This study identified risk factors for blood transfusion during isolated CABG surgery with a standardized operating technique and restrictive transfusion protocol. Age, sex, EuroSCORE, previous cardiac operations, total fluid balance after CPB, and preoperative Hct were risk factors for blood transfusion in the univariate analyses; however, preoperative anemia and female gender were the only significant independent risk factors.

Recent studies found that perioperative anemia was an independent risk factor for unfavorable outcomes following CABG, such as acute renal failure, neurological injury, and mortality.11,12,13 Although Hb alone does not accurately reflect the available oxygen or RBC volume, it is still the most widely used transfusion trigger, and perioperative anemia is frequently managed with blood transfusion.14,15 However, independent of anemia, blood transfusions have also been reported to be associated with an increase in the rate of major complications, including kidney and lung injury, infections, and mortality after cardiac surgery.16

Therefore, many studies have examined how to prevent damage due to anemia and blood transfusion. Importantly, protocols have been prepared for guiding allogeneic RBC transfusion in patients with anemia.4,17

Despite evidence from numerous randomized clinical trials, meta-analyses, and guidelines, blood transfusion strategies after cardiac surgery differ among centers; some groups use liberal blood transfusions, while others prefer a restrictive strategy.4,17,18 In a study of the variation in use of blood transfusion in CABG surgery (involving 82,446 cases at 408 sites), the rates of blood transfusion ranged from 7.8% to 92.8% for RBCs, 0% to 97.5% for fresh-frozen plasma, and 0.4% to 90.4% for platelets.19

Factors influencing blood transfusion include preoperative anemia, older age, female gender, small body size, preoperative antiplatelet or anti-thrombotic medication, redo and complex procedures, and emergency operations.20,21 However, risk factors for blood transfusion in the context of restrictive strategies have not been adequately investigated.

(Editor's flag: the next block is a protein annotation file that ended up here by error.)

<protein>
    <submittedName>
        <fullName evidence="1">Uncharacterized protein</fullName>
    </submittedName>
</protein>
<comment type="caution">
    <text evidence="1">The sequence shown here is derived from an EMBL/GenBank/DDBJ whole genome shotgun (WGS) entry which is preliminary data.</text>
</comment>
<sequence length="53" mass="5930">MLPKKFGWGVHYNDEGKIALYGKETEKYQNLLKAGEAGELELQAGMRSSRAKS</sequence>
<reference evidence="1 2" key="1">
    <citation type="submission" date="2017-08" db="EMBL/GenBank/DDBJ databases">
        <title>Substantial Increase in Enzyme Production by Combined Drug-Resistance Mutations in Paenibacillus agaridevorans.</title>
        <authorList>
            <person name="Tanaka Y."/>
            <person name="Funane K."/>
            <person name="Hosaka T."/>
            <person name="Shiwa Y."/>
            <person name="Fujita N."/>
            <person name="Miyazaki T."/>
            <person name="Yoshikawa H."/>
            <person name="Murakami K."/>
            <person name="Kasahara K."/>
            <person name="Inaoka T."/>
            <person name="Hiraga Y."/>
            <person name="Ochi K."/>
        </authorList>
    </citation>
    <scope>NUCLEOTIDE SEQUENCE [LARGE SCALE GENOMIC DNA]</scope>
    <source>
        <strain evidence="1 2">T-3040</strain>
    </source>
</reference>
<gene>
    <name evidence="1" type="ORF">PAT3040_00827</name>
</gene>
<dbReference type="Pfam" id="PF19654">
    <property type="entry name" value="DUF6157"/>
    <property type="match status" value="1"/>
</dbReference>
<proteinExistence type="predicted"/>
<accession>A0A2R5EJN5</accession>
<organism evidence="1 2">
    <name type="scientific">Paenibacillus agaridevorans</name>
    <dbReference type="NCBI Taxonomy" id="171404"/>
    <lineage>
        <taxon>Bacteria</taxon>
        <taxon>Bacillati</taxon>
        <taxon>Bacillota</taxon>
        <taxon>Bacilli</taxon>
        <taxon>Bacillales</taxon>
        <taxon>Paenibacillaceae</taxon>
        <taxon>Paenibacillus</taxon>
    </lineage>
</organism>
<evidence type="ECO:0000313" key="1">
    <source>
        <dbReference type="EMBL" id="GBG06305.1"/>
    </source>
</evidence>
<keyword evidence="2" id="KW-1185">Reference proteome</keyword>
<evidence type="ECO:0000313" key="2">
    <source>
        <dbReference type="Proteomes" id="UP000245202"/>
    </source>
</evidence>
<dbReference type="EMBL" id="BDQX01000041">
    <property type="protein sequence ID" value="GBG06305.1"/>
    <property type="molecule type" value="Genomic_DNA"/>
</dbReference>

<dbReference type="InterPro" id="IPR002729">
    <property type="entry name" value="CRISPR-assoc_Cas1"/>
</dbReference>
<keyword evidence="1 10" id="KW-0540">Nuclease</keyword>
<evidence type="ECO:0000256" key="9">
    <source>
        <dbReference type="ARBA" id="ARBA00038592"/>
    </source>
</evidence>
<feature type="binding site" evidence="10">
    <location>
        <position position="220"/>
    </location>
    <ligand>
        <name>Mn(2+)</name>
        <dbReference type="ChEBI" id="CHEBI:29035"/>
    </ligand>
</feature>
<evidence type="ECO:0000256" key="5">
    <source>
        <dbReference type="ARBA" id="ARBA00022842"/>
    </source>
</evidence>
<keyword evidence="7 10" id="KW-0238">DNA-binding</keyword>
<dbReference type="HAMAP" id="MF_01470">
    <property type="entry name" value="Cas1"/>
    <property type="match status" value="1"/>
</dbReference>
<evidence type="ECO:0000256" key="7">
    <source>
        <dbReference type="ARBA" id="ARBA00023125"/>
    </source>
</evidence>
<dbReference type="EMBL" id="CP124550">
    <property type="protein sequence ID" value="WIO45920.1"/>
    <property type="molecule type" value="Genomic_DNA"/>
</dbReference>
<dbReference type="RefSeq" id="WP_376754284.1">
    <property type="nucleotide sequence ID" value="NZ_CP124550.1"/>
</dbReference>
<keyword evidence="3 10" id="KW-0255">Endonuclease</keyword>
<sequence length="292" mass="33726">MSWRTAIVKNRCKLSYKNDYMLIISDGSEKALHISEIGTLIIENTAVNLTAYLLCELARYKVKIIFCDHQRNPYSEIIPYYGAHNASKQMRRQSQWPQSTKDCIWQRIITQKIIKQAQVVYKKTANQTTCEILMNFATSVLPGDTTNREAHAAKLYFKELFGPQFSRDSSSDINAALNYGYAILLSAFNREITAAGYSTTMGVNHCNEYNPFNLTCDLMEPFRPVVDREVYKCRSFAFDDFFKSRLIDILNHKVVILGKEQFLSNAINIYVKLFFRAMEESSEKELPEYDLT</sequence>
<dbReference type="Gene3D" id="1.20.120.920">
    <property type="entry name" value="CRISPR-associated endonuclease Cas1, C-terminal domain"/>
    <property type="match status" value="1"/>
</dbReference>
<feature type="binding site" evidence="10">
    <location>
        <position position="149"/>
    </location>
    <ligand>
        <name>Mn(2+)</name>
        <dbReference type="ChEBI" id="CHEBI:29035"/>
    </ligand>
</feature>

We have long used a restrictive blood transfusion policy in our clinic, and have shown the benefits of this strategy. In our previous study, the total blood transfusion rate was 29.6% in isolated CABG,22 which decreased gradually to 5.6% when using blood conservation methods and a restricted transfusion strategy. In the univariate analyses in the present study, female gender, older age, higher EuroSCORE, previous cardiac surgery, fluid balance after CPB, and low preoperative Hct were associated with RBC transfusion. However, in logistic regression analysis, only preoperative anemia and female gender remained as independent risk factors for RBC transfusion.

The finding that preoperative anemia and female gender were risk factors for RBC transfusion in our study can be explained by the influence of other factors, such as older age and higher EuroSCORE, on preoperative Hct levels. In females, prior pregnancies, menstruation, nutrient insufficiency in the elderly, and chronic inflammation all lower Hct levels.22,23 Females also have lower body mass index and circulating blood volume, which influence RBC transfusion.24,25 The priming volume of the CPB circuit was the same in all of our patients, indicating that females are more prone to dilutional anemia and, ultimately, RBC transfusion.

One of the most important reasons why transfusion is needed in some cardiac surgeries is excessive peri- or postoperative bleeding. However, the amount of bleeding and rate of blood transfusion were not correlated in our study. This might be related to factors such as meticulous bleeding control, the use of autotransfusion during the operation and the first 6 hours postoperatively, and a strict perioperative transfusion policy. These factors might explain why other variables significant in the univariate analyses were not significant in the multivariate analysis.

Study Limitations

The main limitations of our study were the non-randomized, observational design and relatively small number of patients. Moreover, there were no preoperative interventions for patient blood management. However, as a strength of the study, all operations were performed by the same team using similar blood transfusion practices.


Although many risk factors for transfusion have been identified in patients undergoing cardiac surgery, we found that preoperative anemia and female gender were risk factors specifically for those undergoing coronary bypass surgery using a restrictive blood strategy. Other identified risk factors may be associated with preoperative anemia. Prospective randomized controlled studies with large numbers of patients are needed to validate our findings.

Ethics Committee Approval: This study was approved by Institutional Review Board of Acıbadem University (ATADEK; 2022-07/30).

Informed Consent: Informed consent was obtained from all patients.

Peer-review: Internally and externally peer-reviewed.

Author Contributions: Concept - M.K., C.A.; Design - Ö.I.K., C.A.; Supervision - F.T., C.A.; Materials - M.K., A.Ü.G., Ş.Ş.; Data Collection and/or Processing - Ö.I.K., M.K. C.A.; Analysis and/or Interpretation - M.K., C.A.; Literature Review - Ö.I.K., A.Ü.G., Ş.Ş.; Writing - Ö.I.K., M.K., A.Ü.G.; Critical Review - A.Ü.G., Ş.Ş., F.T., C.A.

Declaration of Interests: The authors have no conflict of interest to declare.

Funding: The authors declared that this study has received no financial support.